Confirming Capacity

The scope of capital projects often escalates in proportion to the level of enthusiasm among those involved. The more partners involved, the higher the likelihood for “scope creep.” This “creep” is not only a product of enthusiasm but also is driven by partner-specific spaces that may not exist in a single occupancy scenario. Funding for common areas or those areas with obvious community benefit may have a higher funding priority than facility areas required by only one partner. If funding gaps develop, they must be underwritten or scope must be adjusted. Typically, facility scope will eventually reach a point where value engineering (the process of determining preferred vs. essential features for each primary user) will help define the financial investment of each partner. The terms “layered funding” or “gap funding” are commonplace in the private development arena and refer to a scenario where a predominant funding source is supplemented by others. This method of funding is also commonplace in the public/private partnership process.

For example, a municipality may determine that their bonding capacity is limited to funding 75% of the total project. In this scenario, the YMCA has the choice to underwrite the remaining 25% on its own or—with the municipality’s approval—seek a compatible partner or partners to participate in the process and bridge the funding gap. There is no standard formula for this process. Each scenario is unique and must be addressed according to specific community needs.

When utilized effectively, a RFP process similar to the one referenced in “Creating the Perfect Storm” will identify potential partners that may have the capacity and interest to assist in the gap-funding process.

While the gap-funding process may sound foreign or complicated, it essentially requires the same skill set that YMCA professionals have been using for decades. In a very simplistic  analogy, the traditional YMCA operating budget depends upon additional funds to supplement membership and program revenue. Supplemental revenue sources are the YMCA’s version of “layered” or “gap” funding. Within the YMCA movement, the typical operator possesses an awareness of the inconsistencies surrounding supplemental funding sources. This awareness drives the YMCA professional to be entrepreneurial, collaborative and successful in identifying and securing alternative support. This combination of relatable skills should be leveraged as a value that the YMCA brings to the partnership process. This mindset, so inherent to the YMCA’s business culture, is not always a fundamental norm within the culture of municipalities. As a result, the expectations of the YMCA as a partner often include the proactive leadership role in securing gap funding.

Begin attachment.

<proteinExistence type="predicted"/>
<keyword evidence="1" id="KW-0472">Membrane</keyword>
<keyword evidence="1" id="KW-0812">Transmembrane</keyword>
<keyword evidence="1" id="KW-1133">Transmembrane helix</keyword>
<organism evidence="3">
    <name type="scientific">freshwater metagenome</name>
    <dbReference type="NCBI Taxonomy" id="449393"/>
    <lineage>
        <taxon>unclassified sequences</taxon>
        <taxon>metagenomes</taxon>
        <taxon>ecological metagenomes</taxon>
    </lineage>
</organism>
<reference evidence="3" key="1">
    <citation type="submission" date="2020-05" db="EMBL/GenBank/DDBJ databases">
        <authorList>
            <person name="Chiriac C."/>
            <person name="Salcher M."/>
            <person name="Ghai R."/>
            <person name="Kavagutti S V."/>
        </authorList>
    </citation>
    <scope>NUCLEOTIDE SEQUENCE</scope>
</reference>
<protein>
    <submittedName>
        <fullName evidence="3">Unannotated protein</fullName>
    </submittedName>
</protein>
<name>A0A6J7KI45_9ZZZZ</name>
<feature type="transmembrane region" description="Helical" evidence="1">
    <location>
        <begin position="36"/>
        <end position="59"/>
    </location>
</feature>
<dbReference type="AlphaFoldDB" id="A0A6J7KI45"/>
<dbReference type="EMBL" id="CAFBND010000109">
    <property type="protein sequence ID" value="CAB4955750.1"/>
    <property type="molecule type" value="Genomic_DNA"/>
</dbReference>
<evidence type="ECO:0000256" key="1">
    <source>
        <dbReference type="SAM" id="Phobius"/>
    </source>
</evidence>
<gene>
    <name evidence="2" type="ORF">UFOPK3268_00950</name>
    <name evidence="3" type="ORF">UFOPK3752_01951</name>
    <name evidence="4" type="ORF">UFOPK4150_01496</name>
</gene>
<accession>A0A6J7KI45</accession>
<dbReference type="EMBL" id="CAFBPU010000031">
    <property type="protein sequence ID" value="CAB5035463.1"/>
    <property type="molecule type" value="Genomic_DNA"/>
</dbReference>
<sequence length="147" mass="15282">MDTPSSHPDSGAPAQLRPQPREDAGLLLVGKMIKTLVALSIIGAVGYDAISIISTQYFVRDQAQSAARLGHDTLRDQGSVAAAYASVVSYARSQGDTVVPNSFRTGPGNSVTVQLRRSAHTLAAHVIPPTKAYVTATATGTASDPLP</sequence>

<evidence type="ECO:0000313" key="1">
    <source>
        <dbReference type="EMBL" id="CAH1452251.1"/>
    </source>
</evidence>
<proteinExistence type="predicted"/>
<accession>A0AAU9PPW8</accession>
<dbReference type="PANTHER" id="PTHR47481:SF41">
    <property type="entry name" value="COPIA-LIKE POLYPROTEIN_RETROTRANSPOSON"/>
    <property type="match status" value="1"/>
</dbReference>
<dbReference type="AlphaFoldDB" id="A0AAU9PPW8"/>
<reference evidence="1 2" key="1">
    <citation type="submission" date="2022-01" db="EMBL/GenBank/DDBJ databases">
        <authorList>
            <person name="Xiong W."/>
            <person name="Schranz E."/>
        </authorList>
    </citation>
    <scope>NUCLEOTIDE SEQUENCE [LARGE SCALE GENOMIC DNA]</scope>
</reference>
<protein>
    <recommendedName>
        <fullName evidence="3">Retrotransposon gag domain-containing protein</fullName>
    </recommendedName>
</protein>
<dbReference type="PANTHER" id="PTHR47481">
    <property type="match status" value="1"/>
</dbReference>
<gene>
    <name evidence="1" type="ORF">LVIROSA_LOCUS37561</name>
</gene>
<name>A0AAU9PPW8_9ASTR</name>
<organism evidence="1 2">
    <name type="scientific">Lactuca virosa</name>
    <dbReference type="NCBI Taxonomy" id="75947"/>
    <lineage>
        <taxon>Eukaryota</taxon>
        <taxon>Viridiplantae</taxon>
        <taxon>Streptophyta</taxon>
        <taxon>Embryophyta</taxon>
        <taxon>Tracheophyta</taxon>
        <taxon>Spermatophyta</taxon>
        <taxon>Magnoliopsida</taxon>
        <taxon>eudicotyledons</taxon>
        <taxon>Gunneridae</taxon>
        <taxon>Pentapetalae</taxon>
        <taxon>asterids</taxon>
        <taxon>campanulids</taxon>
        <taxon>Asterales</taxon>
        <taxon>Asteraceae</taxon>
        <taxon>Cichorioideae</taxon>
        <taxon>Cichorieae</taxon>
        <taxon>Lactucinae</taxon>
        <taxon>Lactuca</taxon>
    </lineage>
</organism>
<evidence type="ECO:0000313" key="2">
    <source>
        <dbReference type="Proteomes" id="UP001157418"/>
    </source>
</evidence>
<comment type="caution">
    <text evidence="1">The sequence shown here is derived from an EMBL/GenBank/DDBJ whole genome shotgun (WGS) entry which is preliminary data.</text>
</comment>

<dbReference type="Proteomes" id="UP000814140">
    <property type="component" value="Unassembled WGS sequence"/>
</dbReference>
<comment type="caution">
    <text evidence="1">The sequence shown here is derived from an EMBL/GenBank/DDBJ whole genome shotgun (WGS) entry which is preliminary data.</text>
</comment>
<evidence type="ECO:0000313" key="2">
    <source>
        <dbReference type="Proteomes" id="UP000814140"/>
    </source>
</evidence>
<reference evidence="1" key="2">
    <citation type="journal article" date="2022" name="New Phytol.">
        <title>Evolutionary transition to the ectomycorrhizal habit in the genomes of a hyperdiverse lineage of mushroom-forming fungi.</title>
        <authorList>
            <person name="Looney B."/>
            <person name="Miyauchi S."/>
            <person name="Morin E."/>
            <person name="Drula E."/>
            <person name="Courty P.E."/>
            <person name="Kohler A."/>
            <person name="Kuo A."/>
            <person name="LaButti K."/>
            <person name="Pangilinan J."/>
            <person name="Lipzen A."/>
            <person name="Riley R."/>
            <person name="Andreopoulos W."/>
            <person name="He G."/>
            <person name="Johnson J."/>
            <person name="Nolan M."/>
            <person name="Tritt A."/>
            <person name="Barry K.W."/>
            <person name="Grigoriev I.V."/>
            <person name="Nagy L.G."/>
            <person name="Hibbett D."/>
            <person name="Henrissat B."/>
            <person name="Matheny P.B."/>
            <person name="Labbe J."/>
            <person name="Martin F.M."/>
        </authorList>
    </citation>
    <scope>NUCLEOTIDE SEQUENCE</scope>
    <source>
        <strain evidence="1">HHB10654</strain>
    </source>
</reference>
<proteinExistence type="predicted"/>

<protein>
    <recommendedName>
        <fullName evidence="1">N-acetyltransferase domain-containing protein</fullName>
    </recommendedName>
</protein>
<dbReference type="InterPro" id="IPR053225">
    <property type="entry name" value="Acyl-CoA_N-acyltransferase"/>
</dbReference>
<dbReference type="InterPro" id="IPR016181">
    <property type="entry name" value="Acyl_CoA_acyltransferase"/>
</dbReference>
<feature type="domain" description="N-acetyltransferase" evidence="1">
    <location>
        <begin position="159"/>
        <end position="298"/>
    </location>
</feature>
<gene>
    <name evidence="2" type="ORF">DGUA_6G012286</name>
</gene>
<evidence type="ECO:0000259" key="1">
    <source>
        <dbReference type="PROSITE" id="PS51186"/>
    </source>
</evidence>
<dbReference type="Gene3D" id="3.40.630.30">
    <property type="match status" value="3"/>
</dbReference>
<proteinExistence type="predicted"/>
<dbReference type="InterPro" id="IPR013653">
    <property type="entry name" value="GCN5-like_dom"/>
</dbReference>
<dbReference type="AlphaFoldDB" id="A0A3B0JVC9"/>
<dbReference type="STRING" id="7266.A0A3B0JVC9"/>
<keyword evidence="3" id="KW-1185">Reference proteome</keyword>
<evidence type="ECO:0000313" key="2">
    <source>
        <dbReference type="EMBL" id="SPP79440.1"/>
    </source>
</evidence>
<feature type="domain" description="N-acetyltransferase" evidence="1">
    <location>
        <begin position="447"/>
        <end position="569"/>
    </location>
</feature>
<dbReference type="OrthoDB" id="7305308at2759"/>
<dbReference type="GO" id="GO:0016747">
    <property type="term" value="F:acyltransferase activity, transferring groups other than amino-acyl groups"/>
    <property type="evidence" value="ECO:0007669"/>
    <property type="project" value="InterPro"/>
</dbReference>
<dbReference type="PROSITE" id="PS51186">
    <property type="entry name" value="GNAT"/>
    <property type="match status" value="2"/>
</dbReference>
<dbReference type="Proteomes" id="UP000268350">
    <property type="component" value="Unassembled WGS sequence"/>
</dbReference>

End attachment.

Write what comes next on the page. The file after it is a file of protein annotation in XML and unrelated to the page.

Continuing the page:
Unresolved gap funding is a common barrier to advancing a successful partnership. Gap funding solutions should be addressed during the MOU process. Unresolved funding gaps will not garner the council and voter support necessary to secure the primary funding source. Partnerships dependent upon public support will typically require an MOU for the primary
funding partner as well as secondary gap funding partners. Educated voters expect and appreciate the total picture with regard to shared accountability. As with the primary partner
agreement, the supplemental funding partners’ primary commitments may also be contingent upon securing public support. It is a tightly-woven process of trust where the formal partnership hinges on a result that could not take place without every partner’s commitment rooted in hope and faith.